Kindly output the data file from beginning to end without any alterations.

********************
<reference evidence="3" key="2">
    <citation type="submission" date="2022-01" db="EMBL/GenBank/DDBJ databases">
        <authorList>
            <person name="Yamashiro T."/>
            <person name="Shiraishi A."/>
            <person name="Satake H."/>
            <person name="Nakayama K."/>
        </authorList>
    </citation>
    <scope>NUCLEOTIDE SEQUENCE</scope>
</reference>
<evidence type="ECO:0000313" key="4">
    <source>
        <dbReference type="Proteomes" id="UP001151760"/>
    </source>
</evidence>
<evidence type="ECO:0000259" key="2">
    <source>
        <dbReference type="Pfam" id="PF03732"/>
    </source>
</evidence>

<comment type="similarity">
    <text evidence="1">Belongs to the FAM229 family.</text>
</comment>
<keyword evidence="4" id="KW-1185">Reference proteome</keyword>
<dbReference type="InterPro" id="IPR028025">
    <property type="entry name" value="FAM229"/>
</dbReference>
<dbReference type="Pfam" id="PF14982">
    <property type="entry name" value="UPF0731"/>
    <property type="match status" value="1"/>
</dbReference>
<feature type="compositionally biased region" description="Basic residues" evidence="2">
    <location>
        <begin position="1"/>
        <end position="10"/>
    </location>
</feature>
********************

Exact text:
<reference evidence="3" key="2">
    <citation type="submission" date="2022-01" db="EMBL/GenBank/DDBJ databases">
        <authorList>
            <person name="Yamashiro T."/>
            <person name="Shiraishi A."/>
            <person name="Satake H."/>
            <person name="Nakayama K."/>
        </authorList>
    </citation>
    <scope>NUCLEOTIDE SEQUENCE</scope>
</reference>
<evidence type="ECO:0000313" key="4">
    <source>
        <dbReference type="Proteomes" id="UP001151760"/>
    </source>
</evidence>
<evidence type="ECO:0000259" key="2">
    <source>
        <dbReference type="Pfam" id="PF03732"/>
    </source>
</evidence>

<comment type="similarity">
    <text evidence="1">Belongs to the FAM229 family.</text>
</comment>
<keyword evidence="4" id="KW-1185">Reference proteome</keyword>
<dbReference type="InterPro" id="IPR028025">
    <property type="entry name" value="FAM229"/>
</dbReference>
<dbReference type="Pfam" id="PF14982">
    <property type="entry name" value="UPF0731"/>
    <property type="match status" value="1"/>
</dbReference>
<feature type="compositionally biased region" description="Basic residues" evidence="2">
    <location>
        <begin position="1"/>
        <end position="10"/>
    </location>
</feature>